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I know a little about statistics but not much. I'm interested in learning some new methods to what seems a common problem in engineering/science.

My Background: I have an engineering/science backgroun, and am pretty good with math. I have used the major mathematics software (Matlab, Mathematica, etc.), while dabbled in Python/C. I am not a statistician, but I think I can pick up the fundamentals if I apply myself. I have only taken one statistics course in college. The extent of my statistics use right now is averages/standard deviation of data, with occasional linear regression.

A sample problem: To answer the question on who is likely to recycle if recycling services were available and why. Perhaps there are a handful variables of interest (gender, age, geographic location, socioeconomic status, education, etc.). Let's assume I have data on a large population (probably a problem within itself). What sort of method could be used to answer this? Would this be a regression problem? Is this model development? How can I make predictions on whether someone would recycle based on the variables of interest?

Extra thanks if you can point me to resources (book, website, etc.) that can help, or software I could use.

Any suggestions?

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You don't describe the data in great detail but regression sounds like a reasonable approach here. There are different flavors of regression depending on how the outcome variable is distributed. The most likely distributions are normal, binomial, poisson, ordinal, multi-outcome categorical.

R is the most popular statistical software among academic statisticians and the people on this site. But there are many other options and you may not have a strong reason to switch from Matlab or Mathematica since you say you are already comfortable with those tools. I think Jennifer Hill & Andrew Gelman's book on multi-level regression would be great for you. It uses R, but you'd benefit from the concepts even if you had to have other resources to apply the ideas to Matlab or Mathematica.

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  • $\begingroup$ I guess I didn't even think about different data types. I guess that's the non-statistician in me. :) Most data I work with is of a numerical type (pressure, temperature, etc.), but I guess my example isn't so cut and dried. Thanks for the reply. $\endgroup$
    – che_kid
    Mar 8, 2013 at 15:27
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Your problem might also be thought of as a discriminant analysis problem, in which you attemp to classify people in one of two groups (does recycle/does not recycle) on the basis of some predictors. Linear discriminant analysis is a common technique, related to linear regression already suggested to you. You may Google for that or turn to the discriminant analysis entry in the Wikipedia for an starting point for your search.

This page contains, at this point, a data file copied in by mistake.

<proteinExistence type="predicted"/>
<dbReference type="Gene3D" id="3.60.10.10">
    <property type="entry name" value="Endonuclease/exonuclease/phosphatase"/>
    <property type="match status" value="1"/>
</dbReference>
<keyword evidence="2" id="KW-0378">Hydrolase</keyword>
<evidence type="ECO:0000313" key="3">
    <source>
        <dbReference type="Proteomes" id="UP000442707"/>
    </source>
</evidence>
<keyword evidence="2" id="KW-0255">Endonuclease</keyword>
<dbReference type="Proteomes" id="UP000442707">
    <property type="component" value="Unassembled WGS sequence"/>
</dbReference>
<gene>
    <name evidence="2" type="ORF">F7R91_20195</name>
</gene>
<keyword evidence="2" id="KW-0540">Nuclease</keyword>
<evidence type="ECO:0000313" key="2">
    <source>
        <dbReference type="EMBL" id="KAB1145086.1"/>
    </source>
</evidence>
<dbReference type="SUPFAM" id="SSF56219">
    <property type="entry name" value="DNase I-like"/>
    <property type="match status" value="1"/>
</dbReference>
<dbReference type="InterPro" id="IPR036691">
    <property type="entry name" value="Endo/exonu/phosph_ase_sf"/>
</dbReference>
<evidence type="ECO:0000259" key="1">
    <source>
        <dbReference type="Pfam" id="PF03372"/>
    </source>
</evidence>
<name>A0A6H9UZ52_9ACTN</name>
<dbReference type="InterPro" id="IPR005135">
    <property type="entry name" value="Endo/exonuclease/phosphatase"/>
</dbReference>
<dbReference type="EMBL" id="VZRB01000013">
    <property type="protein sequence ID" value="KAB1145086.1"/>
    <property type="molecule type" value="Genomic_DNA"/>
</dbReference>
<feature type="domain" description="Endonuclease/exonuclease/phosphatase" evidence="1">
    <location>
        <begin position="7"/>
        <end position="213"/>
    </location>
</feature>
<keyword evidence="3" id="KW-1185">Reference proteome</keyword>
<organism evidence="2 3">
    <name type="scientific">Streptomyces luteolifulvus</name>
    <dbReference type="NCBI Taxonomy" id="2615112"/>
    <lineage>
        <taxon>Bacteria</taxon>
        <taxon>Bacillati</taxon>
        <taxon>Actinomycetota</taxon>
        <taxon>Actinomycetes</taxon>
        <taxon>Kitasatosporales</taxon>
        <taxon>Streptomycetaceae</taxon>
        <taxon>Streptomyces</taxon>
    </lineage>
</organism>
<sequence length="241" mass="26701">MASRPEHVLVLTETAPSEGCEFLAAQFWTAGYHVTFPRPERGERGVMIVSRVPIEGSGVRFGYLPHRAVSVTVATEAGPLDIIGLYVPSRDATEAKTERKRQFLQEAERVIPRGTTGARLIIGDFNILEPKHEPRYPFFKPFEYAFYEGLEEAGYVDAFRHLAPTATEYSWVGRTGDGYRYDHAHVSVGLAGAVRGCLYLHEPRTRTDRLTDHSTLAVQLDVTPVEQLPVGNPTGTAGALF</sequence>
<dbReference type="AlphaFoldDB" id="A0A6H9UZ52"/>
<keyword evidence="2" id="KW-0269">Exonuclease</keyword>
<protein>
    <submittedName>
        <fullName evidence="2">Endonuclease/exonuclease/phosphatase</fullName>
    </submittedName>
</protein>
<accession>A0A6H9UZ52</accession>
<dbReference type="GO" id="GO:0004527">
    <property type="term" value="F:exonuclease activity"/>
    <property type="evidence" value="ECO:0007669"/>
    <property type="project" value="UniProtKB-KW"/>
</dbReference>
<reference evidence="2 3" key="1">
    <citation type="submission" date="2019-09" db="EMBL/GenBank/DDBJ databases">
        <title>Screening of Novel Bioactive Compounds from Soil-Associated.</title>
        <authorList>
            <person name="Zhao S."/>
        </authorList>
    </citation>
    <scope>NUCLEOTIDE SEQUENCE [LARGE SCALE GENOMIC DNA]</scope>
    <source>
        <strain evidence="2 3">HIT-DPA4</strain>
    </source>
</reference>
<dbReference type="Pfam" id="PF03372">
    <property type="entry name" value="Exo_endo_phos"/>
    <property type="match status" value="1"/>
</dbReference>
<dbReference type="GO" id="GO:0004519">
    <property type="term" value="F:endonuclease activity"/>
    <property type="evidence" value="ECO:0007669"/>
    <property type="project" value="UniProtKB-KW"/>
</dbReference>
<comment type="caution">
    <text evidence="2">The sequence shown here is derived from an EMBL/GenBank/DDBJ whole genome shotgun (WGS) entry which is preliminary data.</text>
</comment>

If you use R, you will find easy to use functions to carry out your analysis.

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    $\begingroup$ +1 for the idea, although I don't think it's really appropriate. This answer implicitly assumes (as does the question, I will grant) that "likely to recycle" is a binary characteristic. It almost surely lies along a continuum, though: some people are more or less likely to recycle than others and being able to distinguish people along this continuum could be (very) useful. This argues for a regression-based approach rather than discriminant analysis or classification methods. $\endgroup$
    – whuber
    Mar 8, 2013 at 15:31
  • $\begingroup$ This is true. Much will depend on how much detail one has in the training sample. If one is able to distinguish many "levels" of "recycling attitude", certainly a regression approach would appear more adequate. Note, though, that discriminant analysis is not restricted to two groups, it could handle more if needed. $\endgroup$
    – F. Tusell
    Mar 8, 2013 at 22:12
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A regression model is the perfect fit for your question. The simplest is the linear regression model which can be estimated with ordinary least squares, see the lm() method in R or the regress command in Matlab. Since the outcome (recycle or not) is binary, this is called a linear probability model. The coefficients on the predictor variables can be interpreted as the change in the expected probability of recycling.

Once you get familiar with the linear probability model you'll want to experiment with a generalized linear model such as logistic regression (logit model) or its near-equivalent, the probit model, see the glm command in R. Here the estimated coefficients are difficult to interpret so to best understand the estimates you'll need to look into marginal effects: Marginal effect of Probit and Logit model

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  • $\begingroup$ Great! I will look into it. $\endgroup$
    – che_kid
    Mar 9, 2013 at 11:03

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